The Maryland Campaign of September 1862: Volume I: South Mountain

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Pub Date:
June 2010
Hardcover, 6 x 9
Maps, photos, notes, index 576 pp
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About the Book

When Robert E. Lee marched his Army of Northern Virginia into Maryland in early September 1862, Maj. Gen. George B. McClellan moved his reorganized and revitalized Army of the Potomac to meet him. The campaign included some of the bloodiest, most dramatic, and influential combat of the entire Civil War. Combined with Southern failures in the Western Theater, the fighting dashed the Confederacy’s best hope for independence, convinced President Abraham Lincoln to announce the Emancipation Proclamation, and left America with what is still its bloodiest day in history.

One of the campaign’s participants was Ezra A. Carman, the colonel of the 13th New Jersey Infantry. Wounded earlier in the war, Carman would achieve brigade command and fight in more than twenty battles before being mustered out as a brevet brigadier general. After the horrific fighting of September 17, 1862, he recorded in his diary that he was preparing “a good map of the Antietam battle and a full account of the action.” Unbeknownst to the young officer, the project would become the most significant work of his life.

Appointed as the “Historical Expert” to the Antietam Battlefield Board in 1894, Carman and the other members solicited accounts from hundreds of veterans, scoured through thousands of letters and maps, and assimilated the material into the hundreds of cast iron tablets that still mark the field today. Carman also wrote an 1,800-page manuscript on the campaign, from its start in northern Virginia through McClellan’s removal from command in November 1862. Although it remained unpublished for more than a century, many historians and students of the war consider it to be the best overall treatment of the campaign ever written.

Dr. Thomas G. Clemens (editor), recognized internationally as one of the foremost historians of the Maryland Campaign, has spent more than two decades studying Antietam and editing and richly annotating Carman’s exhaustively written manuscript. The result is The Maryland Campaign of September 1862, Carman’s magisterial account published for the first time in two volumes. Jammed with firsthand accounts, personal anecdotes, maps, photos, a biographical dictionary, and a database of veterans’ accounts of the fighting, this long-awaited study will be read and appreciated as battle history at its finest.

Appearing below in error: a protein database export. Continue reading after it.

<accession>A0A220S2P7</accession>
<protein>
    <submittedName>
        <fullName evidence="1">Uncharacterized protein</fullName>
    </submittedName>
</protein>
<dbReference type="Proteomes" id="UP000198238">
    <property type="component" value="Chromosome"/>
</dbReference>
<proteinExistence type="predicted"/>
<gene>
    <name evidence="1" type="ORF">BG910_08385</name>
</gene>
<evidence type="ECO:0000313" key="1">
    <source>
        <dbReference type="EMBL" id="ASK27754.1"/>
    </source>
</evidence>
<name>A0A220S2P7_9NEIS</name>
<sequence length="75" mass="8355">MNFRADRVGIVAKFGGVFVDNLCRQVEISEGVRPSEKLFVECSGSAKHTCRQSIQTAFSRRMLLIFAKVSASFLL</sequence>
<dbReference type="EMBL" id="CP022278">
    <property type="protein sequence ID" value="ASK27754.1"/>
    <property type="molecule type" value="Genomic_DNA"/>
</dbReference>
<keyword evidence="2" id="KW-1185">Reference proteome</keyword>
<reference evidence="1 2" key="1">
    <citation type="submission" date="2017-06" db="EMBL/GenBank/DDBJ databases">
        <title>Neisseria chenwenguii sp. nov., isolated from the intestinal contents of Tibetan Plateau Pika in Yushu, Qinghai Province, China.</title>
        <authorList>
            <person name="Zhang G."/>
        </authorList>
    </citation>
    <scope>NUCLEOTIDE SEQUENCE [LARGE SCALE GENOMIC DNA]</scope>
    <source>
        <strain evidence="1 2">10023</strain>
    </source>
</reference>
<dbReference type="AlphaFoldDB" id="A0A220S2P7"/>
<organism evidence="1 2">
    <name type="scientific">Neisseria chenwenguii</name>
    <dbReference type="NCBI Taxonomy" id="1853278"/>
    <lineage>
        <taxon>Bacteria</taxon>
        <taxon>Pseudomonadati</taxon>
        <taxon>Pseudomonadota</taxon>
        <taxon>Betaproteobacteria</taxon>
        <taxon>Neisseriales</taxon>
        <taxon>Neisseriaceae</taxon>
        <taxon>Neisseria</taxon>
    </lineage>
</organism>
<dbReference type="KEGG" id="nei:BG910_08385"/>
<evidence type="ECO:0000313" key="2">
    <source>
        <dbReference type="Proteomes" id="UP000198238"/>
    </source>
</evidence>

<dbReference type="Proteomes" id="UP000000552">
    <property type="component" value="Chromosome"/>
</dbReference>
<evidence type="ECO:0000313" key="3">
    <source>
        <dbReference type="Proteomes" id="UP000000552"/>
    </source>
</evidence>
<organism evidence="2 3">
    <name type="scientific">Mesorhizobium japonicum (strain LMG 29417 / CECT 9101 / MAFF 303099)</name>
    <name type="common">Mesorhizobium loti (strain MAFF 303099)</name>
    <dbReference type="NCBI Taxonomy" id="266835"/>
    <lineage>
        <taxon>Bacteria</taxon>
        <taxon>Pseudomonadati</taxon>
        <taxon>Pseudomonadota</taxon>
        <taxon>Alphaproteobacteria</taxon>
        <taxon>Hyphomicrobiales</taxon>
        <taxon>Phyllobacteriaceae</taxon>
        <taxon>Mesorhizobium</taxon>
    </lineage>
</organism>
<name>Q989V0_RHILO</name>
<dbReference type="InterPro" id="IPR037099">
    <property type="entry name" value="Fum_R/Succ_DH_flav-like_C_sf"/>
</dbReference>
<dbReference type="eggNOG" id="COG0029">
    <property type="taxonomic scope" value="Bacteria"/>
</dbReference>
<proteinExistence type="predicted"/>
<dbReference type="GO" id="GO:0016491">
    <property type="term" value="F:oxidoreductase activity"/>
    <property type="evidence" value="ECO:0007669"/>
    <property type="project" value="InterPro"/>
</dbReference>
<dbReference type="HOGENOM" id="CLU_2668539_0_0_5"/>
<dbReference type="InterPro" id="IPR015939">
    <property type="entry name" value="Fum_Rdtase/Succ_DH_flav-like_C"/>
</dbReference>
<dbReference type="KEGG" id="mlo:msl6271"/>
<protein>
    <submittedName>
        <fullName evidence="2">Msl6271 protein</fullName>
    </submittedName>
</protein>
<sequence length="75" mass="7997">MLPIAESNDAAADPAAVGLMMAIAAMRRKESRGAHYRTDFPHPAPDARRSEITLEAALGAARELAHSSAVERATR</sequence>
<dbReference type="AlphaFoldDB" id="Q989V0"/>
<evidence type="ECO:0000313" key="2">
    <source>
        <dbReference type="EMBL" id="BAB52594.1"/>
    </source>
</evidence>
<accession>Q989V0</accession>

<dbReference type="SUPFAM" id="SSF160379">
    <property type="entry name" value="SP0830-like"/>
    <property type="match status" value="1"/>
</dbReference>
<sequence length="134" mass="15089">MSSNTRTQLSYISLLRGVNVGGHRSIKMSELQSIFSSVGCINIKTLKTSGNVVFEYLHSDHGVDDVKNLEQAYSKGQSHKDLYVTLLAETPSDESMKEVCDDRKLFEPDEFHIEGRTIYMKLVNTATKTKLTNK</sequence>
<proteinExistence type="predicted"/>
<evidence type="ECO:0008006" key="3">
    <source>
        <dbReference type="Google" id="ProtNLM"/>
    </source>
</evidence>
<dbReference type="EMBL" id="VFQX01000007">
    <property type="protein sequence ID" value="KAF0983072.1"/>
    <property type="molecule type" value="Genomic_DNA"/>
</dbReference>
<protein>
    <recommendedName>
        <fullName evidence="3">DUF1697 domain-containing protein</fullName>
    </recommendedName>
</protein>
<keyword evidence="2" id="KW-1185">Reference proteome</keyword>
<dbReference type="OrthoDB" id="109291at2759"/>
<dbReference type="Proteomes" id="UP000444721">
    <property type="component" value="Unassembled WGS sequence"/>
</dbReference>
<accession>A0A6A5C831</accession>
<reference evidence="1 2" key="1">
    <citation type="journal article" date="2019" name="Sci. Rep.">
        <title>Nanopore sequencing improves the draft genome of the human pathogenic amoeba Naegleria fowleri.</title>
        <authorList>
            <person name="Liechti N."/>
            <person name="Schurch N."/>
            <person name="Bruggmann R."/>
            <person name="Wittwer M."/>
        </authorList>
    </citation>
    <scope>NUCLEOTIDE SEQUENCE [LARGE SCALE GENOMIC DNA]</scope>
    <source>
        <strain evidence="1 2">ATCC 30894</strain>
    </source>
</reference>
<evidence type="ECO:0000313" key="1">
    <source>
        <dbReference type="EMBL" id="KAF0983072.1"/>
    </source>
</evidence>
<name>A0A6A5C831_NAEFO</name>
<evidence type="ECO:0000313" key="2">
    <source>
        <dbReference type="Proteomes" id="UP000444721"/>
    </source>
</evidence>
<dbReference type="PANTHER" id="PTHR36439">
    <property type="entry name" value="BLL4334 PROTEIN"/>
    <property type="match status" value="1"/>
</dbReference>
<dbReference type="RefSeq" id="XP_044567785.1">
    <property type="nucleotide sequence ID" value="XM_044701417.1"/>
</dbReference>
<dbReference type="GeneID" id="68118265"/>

"Ezra Carman’s long-unpublished history of the 1862 Maryland Campaign is an essential source on the operations that produced the bloodiest day in American military history and largest surrender of U.S. troops before World War II and there is no one better qualified than Thomas Clemens to bring it to print. Not only does this volume make Carman’s study broadly accessible to students of the war, but Clemens’s many years studying the events of September 1862 and unmatched knowledge of Carman and his work enable him to skillfully and authoritatively explain and scrutinize Carman’s take on events. In addition to being a magnificent contribution to literature on the Civil War, this outstanding book will also advance the process of securing Clemens a place alongside Carman and Harsh in the pantheon of Maryland Campaign scholars. I cannot recommend it highly enough." (Ethan S. Rafuse, author of McClellan’s War: The Failure of Moderation in the Struggle for the Union and Antietam, South Mountain, and Harpers Ferry: A Battlefield Guide)

"From reading the manuscript and Clemens's expert editing, one easily sees why modern Antietam scholars lean heavily upon Carman's pioneering work. One wishes all Civil War battlefields had been likewise gifted with such a worthy and dedicated veteran sponsor. Soon, with the completion of the pair of volumes comprising The Maryland Campaign of 1862, all readers will have easy and affordable access to a classic of Civil War historiography, as well as a mammoth editorial project of significant scholarship in its own right." (Civil War Books And Authors)




Ezra Ayres Carman was born in Oak Tree, New Jersey, on February 27, 1834, and educated at Western Military Academy in Kentucky. He fought with New Jersey organizations throughout the Civil War, mustering out as a brevet brigadier general. He was appointed to the Antietam National Cemetery Board of Trustees and later to the Antietam Battlefield Board in 1894. Carman also served on the Chattanooga-Chickamauga Battlefield Commission. He died in 1909 on Christmas day and was buried just below the Custis-Lee mansion in Arlington Cemetery. Thomas G. Clemens earned his doctoral degree at George Mason University, where he studied under Maryland Campaign historian Dr. Joseph L. Harsh. Tom has published a wide variety of magazine articles and book reviews, has appeared in several documentary programs, and is a licensed tour guide at Antietam National Battlefield. An instructor at Hagerstown Community College, he also helped found and is the current president of Save Historic Antietam Foundation, Inc., a preservation group dedicated to saving historic properties.